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EU concerned by Ukraine’s controversial labour reforms


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The European Union has regularly expressed concerns about the radical labour reforms Ukraine has been trying to implement since 2020, openDemocracy has revealed. The controversial reforms seek to deregulate what the Ukrainian government considers the outsized role of trade unions in the workplace and excessive red tape on hiring, firing and management. But briefings dating from before and after the Russian invasion show the EU has urged the government to conduct reforms in line with international labour standards and in consultation with trade unions.

European Commission documents obtained through freedom-of-information arrangements expose an apparent divergence between Ukraine’s reforms and the EU’s ‘social market economy’. The findings come as Ukraine seeks to adapt its legislation to EU regulations as part of its candidacy and existing association agreement—a political, trade and economic reform deal designed to bring the country closer to EU standards.

But Ukraine’s homegrown reforms—which are separate from the EU harmonisation process—have been criticised by European and Ukrainian trade unions for breaching workplace conventions set by the International Labour Organization as well as European labour norms. ‘The Ukrainian authorities have made persistent attacks on trade union rights and sought to write them and workers out of the reform process,’ said Jan Willem Goudriaan, general secretary of the European Federation of Public Service Unions (EPSU).

Taking advantage of the war

According to a report prepared for a key EU-Ukraine summit in Kyiv on February 3rd, Ukraine’s legislation on socio-economic reform is at an ‘early stage’. Experts say the government is taking advantage of the war to pass otherwise difficult legislation dating from 2020 and 2021.

The country is currently under martial law, meaning protest is forbidden. But behind the scenes, EU officials have sounded a critical note on Ukraine’s proposals. Ahead of a high-level meeting to discuss the EU-Ukraine association agreement in 2021, officials were briefed to ‘urge Ukraine to ensure’ that the country’s labour-law reforms were ‘conducted with respect to social dialogue’ and in line with ILO conventions.

That meeting followed months of increasing tension between trade unions and the Ukrainian government in 2020 over a proposed new ‘Law on Labour’ which made a radical break from social-dialogue. After large-scale trade union protests, the draft law was dropped. But the draft law has since been put back on the table, as the government in Kyiv and the ruling Servant of the People party have pushed ahead with labour and social-policy reforms amid Russia’s invasion, which has put unprecedented pressure on the Ukrainian economy and state finances.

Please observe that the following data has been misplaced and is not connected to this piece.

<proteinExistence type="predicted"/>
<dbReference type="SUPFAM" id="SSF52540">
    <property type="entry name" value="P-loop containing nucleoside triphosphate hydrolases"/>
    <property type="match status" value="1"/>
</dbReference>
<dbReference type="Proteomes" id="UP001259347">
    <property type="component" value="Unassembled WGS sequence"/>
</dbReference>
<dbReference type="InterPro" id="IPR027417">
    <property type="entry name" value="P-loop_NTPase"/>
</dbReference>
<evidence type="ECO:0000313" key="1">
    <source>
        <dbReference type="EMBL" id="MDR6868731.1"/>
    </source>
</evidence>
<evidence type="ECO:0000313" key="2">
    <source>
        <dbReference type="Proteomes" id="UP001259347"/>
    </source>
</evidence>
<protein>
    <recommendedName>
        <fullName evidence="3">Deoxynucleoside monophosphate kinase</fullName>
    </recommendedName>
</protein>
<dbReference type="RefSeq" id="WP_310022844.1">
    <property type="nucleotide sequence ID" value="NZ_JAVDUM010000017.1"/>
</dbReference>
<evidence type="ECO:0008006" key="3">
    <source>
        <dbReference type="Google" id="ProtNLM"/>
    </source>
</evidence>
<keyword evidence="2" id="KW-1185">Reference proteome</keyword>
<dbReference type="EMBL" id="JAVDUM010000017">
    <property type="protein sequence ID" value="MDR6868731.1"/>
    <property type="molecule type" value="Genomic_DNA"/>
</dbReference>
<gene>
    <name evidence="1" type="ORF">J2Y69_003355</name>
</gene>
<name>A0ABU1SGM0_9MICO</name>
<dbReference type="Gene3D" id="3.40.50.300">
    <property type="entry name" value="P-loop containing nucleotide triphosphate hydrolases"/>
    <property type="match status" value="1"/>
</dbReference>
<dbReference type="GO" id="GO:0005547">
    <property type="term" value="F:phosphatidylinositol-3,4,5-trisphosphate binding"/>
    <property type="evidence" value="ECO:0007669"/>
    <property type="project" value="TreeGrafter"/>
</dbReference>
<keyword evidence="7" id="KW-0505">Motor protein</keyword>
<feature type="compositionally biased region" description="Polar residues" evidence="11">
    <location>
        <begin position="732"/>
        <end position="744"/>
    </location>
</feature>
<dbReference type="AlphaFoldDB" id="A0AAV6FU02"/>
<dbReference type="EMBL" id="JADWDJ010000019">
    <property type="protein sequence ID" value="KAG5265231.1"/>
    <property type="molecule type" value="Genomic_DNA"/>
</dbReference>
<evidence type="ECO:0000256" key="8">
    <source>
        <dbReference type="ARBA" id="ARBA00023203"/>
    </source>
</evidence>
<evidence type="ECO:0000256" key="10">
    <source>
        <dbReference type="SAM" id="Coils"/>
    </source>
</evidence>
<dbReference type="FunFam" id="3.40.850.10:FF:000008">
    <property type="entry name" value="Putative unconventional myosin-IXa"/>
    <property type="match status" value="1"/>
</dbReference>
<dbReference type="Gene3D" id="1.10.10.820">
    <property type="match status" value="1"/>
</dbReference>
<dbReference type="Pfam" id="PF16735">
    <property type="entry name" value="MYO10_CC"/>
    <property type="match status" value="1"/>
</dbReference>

Other measures passed by the Ukrainian government in the past year include the introduction of zero-hours contracts and a wartime suspension of collective agreements between employers and trade unions. Parliament has also passed powers permitting the state to confiscate trade union property—despite the fact that the ILO is overseeing two complaints over disputed union property.

Removing protections

One new labour law, first mooted in 2021 and passed by parliament in July 2022 and signed into law in the following months, has come under particular criticism. It provides a ‘parallel regime’ for Ukraine’s small and medium-sized enterprises (SMEs)—which employ up to 70 per cent of the country’s workforce—to the national labour code, allowing them to use minimal employment contracts which treat employees and employers as ‘equal sides’ during negotiations.

The law also permits ‘at-will termination’ of employment and the ‘unilateral change by the employer of essential terms and conditions’—both of which breach ILO conventions and EU directives, according to a joint EU-ILO project. A last-minute change, brought about amid pressure from national and international unions, means the legislation, which was drafted without union input, is applicable only during wartime.

Lyubomyr Chorniy, a consultant who was an expert contributor to the law, said the extreme pressures of Russia’s invasion on Ukrainian businesses had made it possible to pass the law: ‘It seems to me there is a window of opportunity now. It’s very difficult for business at the moment.’ To give business ‘some kind of break, there was this idea to pass this draft law’. Chorniy argued that the law actually gave workers at Ukrainian SMEs more—not less—protection over their working hours, rest breaks, overtime and prompt payment of wages, by bringing more people into official employment, and bypassed ‘unjustified’ bureaucracy for employers.

Some Ukrainian politicians have been dismissive of what they see as overregulation of the country’s workplaces—even if regulation is part of the country’s international commitments, as with ILO conventions. Halyna Tretiakova, a Servant of the People MP and head of the parliamentary committee on social policy, has criticised the ILO, claiming its focus on collective rights is a barrier to Ukrainians striking over individual employment agreements, preventing the protection of their employment rights through more flexible means. The United Nations agency, Tretiakova said on February 15th, was ‘pushing the dying theories of Marx and Lenin’ on to Ukraine.

Source: socialeurope


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